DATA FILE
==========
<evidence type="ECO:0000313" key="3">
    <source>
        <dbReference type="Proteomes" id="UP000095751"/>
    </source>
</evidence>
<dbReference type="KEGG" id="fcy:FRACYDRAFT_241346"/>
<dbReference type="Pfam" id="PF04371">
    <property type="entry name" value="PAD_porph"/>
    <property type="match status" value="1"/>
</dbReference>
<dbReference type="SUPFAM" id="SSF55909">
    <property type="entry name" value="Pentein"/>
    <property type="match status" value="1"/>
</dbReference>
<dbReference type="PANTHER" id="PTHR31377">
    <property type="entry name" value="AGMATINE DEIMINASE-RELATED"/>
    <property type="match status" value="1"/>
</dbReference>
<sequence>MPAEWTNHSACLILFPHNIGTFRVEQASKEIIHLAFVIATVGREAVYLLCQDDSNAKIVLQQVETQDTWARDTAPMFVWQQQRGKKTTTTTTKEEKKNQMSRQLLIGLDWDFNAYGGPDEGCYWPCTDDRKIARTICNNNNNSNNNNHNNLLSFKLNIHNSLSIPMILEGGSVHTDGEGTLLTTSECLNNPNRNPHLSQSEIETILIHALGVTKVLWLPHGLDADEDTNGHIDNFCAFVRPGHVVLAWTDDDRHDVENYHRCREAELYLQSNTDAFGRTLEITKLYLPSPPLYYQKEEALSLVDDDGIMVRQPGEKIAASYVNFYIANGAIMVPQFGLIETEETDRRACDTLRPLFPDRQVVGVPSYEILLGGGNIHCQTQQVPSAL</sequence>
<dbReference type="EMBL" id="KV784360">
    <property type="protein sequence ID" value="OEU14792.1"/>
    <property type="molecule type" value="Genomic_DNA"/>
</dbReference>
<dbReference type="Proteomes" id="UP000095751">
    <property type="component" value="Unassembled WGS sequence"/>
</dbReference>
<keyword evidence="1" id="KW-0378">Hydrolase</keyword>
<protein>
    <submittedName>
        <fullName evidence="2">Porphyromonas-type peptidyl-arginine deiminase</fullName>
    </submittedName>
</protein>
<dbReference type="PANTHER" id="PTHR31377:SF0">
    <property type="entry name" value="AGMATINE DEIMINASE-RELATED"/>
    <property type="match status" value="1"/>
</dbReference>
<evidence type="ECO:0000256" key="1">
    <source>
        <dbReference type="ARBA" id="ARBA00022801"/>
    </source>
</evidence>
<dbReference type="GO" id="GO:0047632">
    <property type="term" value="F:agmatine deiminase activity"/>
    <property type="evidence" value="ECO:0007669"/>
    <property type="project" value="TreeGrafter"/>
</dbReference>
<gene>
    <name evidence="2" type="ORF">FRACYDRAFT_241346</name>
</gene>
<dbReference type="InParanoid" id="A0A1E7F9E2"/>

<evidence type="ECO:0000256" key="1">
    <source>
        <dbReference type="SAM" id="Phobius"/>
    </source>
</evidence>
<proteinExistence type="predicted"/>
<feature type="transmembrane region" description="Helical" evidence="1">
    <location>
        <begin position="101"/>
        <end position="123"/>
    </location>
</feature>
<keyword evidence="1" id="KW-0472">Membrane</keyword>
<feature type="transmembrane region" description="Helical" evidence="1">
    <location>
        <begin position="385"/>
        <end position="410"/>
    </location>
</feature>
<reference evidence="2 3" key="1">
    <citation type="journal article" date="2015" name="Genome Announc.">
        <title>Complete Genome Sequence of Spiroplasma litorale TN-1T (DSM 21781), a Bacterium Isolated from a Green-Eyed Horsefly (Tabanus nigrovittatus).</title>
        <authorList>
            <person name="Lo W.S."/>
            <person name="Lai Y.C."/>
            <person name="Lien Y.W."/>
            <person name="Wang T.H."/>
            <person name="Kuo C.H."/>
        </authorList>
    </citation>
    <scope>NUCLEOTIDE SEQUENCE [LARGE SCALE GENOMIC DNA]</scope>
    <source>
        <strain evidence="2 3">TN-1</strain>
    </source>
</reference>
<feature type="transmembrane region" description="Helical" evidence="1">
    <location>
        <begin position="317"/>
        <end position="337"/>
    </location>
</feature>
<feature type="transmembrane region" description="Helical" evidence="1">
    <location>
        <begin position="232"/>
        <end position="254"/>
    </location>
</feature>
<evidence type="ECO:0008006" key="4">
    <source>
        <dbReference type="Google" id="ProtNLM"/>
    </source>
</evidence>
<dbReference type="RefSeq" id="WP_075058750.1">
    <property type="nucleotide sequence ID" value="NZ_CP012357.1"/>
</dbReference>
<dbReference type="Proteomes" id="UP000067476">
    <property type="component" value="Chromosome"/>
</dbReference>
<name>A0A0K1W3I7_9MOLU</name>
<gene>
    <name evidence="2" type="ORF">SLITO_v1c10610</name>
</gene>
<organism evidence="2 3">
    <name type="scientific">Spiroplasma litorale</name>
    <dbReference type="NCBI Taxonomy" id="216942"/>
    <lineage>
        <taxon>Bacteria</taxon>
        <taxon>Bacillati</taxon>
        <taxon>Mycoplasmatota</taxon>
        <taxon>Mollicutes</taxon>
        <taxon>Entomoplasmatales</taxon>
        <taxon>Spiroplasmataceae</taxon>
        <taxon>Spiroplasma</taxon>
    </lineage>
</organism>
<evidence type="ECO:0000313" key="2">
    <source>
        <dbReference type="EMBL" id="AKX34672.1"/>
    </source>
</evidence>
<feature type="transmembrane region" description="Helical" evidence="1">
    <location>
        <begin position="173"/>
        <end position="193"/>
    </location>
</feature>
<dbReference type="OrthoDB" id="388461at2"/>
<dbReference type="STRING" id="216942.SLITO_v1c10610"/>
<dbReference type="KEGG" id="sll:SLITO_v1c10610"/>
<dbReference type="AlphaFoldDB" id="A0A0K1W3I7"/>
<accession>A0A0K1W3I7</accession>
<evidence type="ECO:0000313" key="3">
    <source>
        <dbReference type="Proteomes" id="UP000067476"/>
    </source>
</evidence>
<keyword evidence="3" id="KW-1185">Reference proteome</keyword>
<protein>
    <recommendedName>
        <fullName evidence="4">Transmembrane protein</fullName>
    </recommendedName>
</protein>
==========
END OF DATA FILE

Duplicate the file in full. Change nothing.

<evidence type="ECO:0000313" key="3">
    <source>
        <dbReference type="Proteomes" id="UP000095751"/>
    </source>
</evidence>
<dbReference type="KEGG" id="fcy:FRACYDRAFT_241346"/>
<dbReference type="Pfam" id="PF04371">
    <property type="entry name" value="PAD_porph"/>
    <property type="match status" value="1"/>
</dbReference>
<dbReference type="SUPFAM" id="SSF55909">
    <property type="entry name" value="Pentein"/>
    <property type="match status" value="1"/>
</dbReference>
<dbReference type="PANTHER" id="PTHR31377">
    <property type="entry name" value="AGMATINE DEIMINASE-RELATED"/>
    <property type="match status" value="1"/>
</dbReference>
<sequence>MPAEWTNHSACLILFPHNIGTFRVEQASKEIIHLAFVIATVGREAVYLLCQDDSNAKIVLQQVETQDTWARDTAPMFVWQQQRGKKTTTTTTKEEKKNQMSRQLLIGLDWDFNAYGGPDEGCYWPCTDDRKIARTICNNNNNSNNNNHNNLLSFKLNIHNSLSIPMILEGGSVHTDGEGTLLTTSECLNNPNRNPHLSQSEIETILIHALGVTKVLWLPHGLDADEDTNGHIDNFCAFVRPGHVVLAWTDDDRHDVENYHRCREAELYLQSNTDAFGRTLEITKLYLPSPPLYYQKEEALSLVDDDGIMVRQPGEKIAASYVNFYIANGAIMVPQFGLIETEETDRRACDTLRPLFPDRQVVGVPSYEILLGGGNIHCQTQQVPSAL</sequence>
<dbReference type="EMBL" id="KV784360">
    <property type="protein sequence ID" value="OEU14792.1"/>
    <property type="molecule type" value="Genomic_DNA"/>
</dbReference>
<dbReference type="Proteomes" id="UP000095751">
    <property type="component" value="Unassembled WGS sequence"/>
</dbReference>
<keyword evidence="1" id="KW-0378">Hydrolase</keyword>
<protein>
    <submittedName>
        <fullName evidence="2">Porphyromonas-type peptidyl-arginine deiminase</fullName>
    </submittedName>
</protein>
<dbReference type="PANTHER" id="PTHR31377:SF0">
    <property type="entry name" value="AGMATINE DEIMINASE-RELATED"/>
    <property type="match status" value="1"/>
</dbReference>
<evidence type="ECO:0000256" key="1">
    <source>
        <dbReference type="ARBA" id="ARBA00022801"/>
    </source>
</evidence>
<dbReference type="GO" id="GO:0047632">
    <property type="term" value="F:agmatine deiminase activity"/>
    <property type="evidence" value="ECO:0007669"/>
    <property type="project" value="TreeGrafter"/>
</dbReference>
<gene>
    <name evidence="2" type="ORF">FRACYDRAFT_241346</name>
</gene>
<dbReference type="InParanoid" id="A0A1E7F9E2"/>

<evidence type="ECO:0000256" key="1">
    <source>
        <dbReference type="SAM" id="Phobius"/>
    </source>
</evidence>
<proteinExistence type="predicted"/>
<feature type="transmembrane region" description="Helical" evidence="1">
    <location>
        <begin position="101"/>
        <end position="123"/>
    </location>
</feature>
<keyword evidence="1" id="KW-0472">Membrane</keyword>
<feature type="transmembrane region" description="Helical" evidence="1">
    <location>
        <begin position="385"/>
        <end position="410"/>
    </location>
</feature>
<reference evidence="2 3" key="1">
    <citation type="journal article" date="2015" name="Genome Announc.">
        <title>Complete Genome Sequence of Spiroplasma litorale TN-1T (DSM 21781), a Bacterium Isolated from a Green-Eyed Horsefly (Tabanus nigrovittatus).</title>
        <authorList>
            <person name="Lo W.S."/>
            <person name="Lai Y.C."/>
            <person name="Lien Y.W."/>
            <person name="Wang T.H."/>
            <person name="Kuo C.H."/>
        </authorList>
    </citation>
    <scope>NUCLEOTIDE SEQUENCE [LARGE SCALE GENOMIC DNA]</scope>
    <source>
        <strain evidence="2 3">TN-1</strain>
    </source>
</reference>
<feature type="transmembrane region" description="Helical" evidence="1">
    <location>
        <begin position="317"/>
        <end position="337"/>
    </location>
</feature>
<feature type="transmembrane region" description="Helical" evidence="1">
    <location>
        <begin position="232"/>
        <end position="254"/>
    </location>
</feature>
<evidence type="ECO:0008006" key="4">
    <source>
        <dbReference type="Google" id="ProtNLM"/>
    </source>
</evidence>
<dbReference type="RefSeq" id="WP_075058750.1">
    <property type="nucleotide sequence ID" value="NZ_CP012357.1"/>
</dbReference>
<dbReference type="Proteomes" id="UP000067476">
    <property type="component" value="Chromosome"/>
</dbReference>
<name>A0A0K1W3I7_9MOLU</name>
<gene>
    <name evidence="2" type="ORF">SLITO_v1c10610</name>
</gene>
<organism evidence="2 3">
    <name type="scientific">Spiroplasma litorale</name>
    <dbReference type="NCBI Taxonomy" id="216942"/>
    <lineage>
        <taxon>Bacteria</taxon>
        <taxon>Bacillati</taxon>
        <taxon>Mycoplasmatota</taxon>
        <taxon>Mollicutes</taxon>
        <taxon>Entomoplasmatales</taxon>
        <taxon>Spiroplasmataceae</taxon>
        <taxon>Spiroplasma</taxon>
    </lineage>
</organism>
<evidence type="ECO:0000313" key="2">
    <source>
        <dbReference type="EMBL" id="AKX34672.1"/>
    </source>
</evidence>
<feature type="transmembrane region" description="Helical" evidence="1">
    <location>
        <begin position="173"/>
        <end position="193"/>
    </location>
</feature>
<dbReference type="OrthoDB" id="388461at2"/>
<dbReference type="STRING" id="216942.SLITO_v1c10610"/>
<dbReference type="KEGG" id="sll:SLITO_v1c10610"/>
<dbReference type="AlphaFoldDB" id="A0A0K1W3I7"/>
<accession>A0A0K1W3I7</accession>
<evidence type="ECO:0000313" key="3">
    <source>
        <dbReference type="Proteomes" id="UP000067476"/>
    </source>
</evidence>
<keyword evidence="3" id="KW-1185">Reference proteome</keyword>
<protein>
    <recommendedName>
        <fullName evidence="4">Transmembrane protein</fullName>
    </recommendedName>
</protein>